Gerald Williams – His New York Mets Career 2004,2005

Gerald WilliamsGerald Williams, a 12-year veteran outfielder, was signed by the Mets as a free agent on April 23, 2004.  He immediately reported to the AAA Norfolk Tides where he hit .305 with 7 home runs.  He was called up to New York in June and made his Met debut on June 9 in an interleague game against the Minnesota Twins. As the starting leftfielder, he homered off Johan Santana the eventual AL Cy Young Award winner but the Mets lost 5-3.    He would appear in 57 games for the Mets 2004 and hit .233 with 4 home runs and 11 RBIs.  His most productive game came on August 19th against the Colorado Rockies when had 3 hits including a two-run home run as the Mets won 10-3.

Williams started the 2005 season in the minors before being called up in June.  As a fourth outfielder and pinch hitter he appeared in 39 games.  He hit .233 with 1 home run and 3 RBIs.  His only home run came on August 13 in the Mets 5-1 win over the Los Angeles Dodgers.

2005 would not only be Williams last with the Mets it was his last in the Majors.  In 96 games with the Mets he hit .233 with 5 home runs and 14 RBIs.

While with the Mets Williams wore number 6 in 2004 and 21 in 2005.

Gerald Williams also played for the following teams:
New York Yankees – 1992-1996,2001,2002
Milwaukee Brewers – 1996,1997
Atlanta Braves – 1998,1999
Tampa Bay Devil Rays – 2000,2001
Florida Marlins – 2003

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Pedro Martinez – His New York Mets Career 2005-2008

Pedro MartinezAfter three straight losing seasons the New York Mets were desperate to turn things around in 2005.  New General Manager Omar Minaya decided that in order to fill the increasing number of empty seats at Shea Stadium that the Mets needed to be aggressive in the free agent market.  One of the items on his wish list was a dominating starting pitcher and it just so happened that a four-time Cy Young Award winner by the name of Pedro Martinez was available.  Martinez was coming off a 16-9 season in which he played an integral part in helping the Boston Red Sox win their first World Series title in 86 years, but there were also whispers around the league that his best days were behind him.  While many teams were interested in his services they were all weary of offering him what he wanted, a four-year contract.  In order to entice Martinez to come to New York Minaya knew he had to offer Pedro exactly that.  Determined to get his man Omar Minaya offered Pedro a four year 53-million-dollar contract and just like that the Mets had their number one starter.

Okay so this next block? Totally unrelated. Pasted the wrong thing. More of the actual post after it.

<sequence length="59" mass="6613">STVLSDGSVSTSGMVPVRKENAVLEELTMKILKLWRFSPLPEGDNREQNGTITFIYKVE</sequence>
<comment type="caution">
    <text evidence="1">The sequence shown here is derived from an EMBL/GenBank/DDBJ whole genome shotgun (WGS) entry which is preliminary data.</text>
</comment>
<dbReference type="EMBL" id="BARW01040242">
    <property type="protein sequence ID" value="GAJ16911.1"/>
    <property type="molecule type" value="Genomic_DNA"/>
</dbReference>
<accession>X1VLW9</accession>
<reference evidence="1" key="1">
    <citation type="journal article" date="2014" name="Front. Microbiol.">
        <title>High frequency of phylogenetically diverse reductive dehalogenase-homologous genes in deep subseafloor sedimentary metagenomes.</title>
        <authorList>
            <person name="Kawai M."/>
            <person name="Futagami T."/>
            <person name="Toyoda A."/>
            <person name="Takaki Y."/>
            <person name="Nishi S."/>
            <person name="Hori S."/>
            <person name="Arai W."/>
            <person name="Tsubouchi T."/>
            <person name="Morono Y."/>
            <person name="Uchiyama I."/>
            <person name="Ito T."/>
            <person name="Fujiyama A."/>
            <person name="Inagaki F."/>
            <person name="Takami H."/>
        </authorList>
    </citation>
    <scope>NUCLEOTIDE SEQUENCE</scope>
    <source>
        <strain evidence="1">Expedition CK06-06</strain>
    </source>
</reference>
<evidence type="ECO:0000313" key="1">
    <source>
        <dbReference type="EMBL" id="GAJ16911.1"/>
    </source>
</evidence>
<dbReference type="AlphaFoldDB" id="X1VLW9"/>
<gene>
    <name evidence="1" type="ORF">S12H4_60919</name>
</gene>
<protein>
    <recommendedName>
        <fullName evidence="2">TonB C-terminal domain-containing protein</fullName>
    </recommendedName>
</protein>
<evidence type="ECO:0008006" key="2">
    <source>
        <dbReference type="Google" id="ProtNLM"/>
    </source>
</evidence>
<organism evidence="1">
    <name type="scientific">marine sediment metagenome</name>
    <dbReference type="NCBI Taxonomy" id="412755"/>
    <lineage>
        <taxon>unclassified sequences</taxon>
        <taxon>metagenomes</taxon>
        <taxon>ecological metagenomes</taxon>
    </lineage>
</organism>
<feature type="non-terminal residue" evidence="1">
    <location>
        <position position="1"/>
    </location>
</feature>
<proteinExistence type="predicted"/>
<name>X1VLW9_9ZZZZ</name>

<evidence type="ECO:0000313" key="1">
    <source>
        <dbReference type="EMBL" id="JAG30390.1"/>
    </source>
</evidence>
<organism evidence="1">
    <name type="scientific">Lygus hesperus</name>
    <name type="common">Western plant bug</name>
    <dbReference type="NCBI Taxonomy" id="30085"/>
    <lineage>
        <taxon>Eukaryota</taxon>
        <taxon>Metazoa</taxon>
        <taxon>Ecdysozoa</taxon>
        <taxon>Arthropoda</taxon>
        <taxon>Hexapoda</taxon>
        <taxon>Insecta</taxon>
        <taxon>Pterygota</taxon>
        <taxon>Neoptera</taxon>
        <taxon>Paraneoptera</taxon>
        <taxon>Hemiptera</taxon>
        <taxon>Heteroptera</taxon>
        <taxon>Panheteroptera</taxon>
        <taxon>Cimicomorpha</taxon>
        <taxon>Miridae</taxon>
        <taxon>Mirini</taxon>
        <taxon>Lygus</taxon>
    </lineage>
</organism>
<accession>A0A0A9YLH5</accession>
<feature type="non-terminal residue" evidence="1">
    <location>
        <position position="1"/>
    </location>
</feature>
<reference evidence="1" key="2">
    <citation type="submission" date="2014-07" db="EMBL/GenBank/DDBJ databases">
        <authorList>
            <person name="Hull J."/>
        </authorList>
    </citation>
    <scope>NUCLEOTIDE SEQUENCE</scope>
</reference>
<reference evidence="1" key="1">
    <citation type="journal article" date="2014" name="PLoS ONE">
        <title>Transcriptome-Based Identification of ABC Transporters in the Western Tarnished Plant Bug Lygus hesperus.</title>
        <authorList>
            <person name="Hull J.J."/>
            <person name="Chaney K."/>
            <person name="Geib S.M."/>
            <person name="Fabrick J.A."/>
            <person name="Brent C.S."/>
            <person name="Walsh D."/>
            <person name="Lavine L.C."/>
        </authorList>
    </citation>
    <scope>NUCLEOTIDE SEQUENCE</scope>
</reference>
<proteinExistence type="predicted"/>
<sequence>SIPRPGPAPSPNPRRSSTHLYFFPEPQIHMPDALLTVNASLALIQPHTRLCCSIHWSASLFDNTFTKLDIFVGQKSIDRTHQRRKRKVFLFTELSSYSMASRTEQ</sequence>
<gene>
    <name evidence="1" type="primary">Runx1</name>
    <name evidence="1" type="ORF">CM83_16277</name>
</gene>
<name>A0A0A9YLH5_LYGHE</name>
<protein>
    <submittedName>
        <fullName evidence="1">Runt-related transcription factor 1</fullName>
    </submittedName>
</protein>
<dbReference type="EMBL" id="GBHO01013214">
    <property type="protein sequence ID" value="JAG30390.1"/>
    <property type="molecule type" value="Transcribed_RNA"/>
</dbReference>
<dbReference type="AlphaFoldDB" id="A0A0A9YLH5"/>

Pedro Martinez took the hill on opening day 2005 with electric stuff striking out twelve batters in six innings. He left the game with a 6-3 lead but unfortunately the bullpen could not hold it, which was an all too familiar occurrence in 2005, and the Mets lost 7-6.  But it was his second start of the season where he proved to be the ace the Mets were looking for when they signed him.  The Mets were standing at 0-5 on the season and were in desperate need of a win.  Pedro took the mound and proceeded to pitch a complete game two hitter striking out nine as the Mets defeated the Atlanta Braves 6-1 to record their first win of the season.  From that point on Martinez pitched like his old Cy Young self and proved to be worth every penny the Mets were paying him. Not only was he winning games but there was electricity in the air and increased attendance each time he took the mound at Shea Stadium.  It was never more evident than on June 7th against the Houston Astros when he flirted with throwing the first no hitter in franchise history, he settled for a two hitter with twelve strikeouts.  Martinez would finish the season 15 -8 and helped the Mets to their first winning season since 2001.  He led the Mets pitching staff in wins, innings pitched (217), ERA (2.82), strikeouts (208) and complete games (4).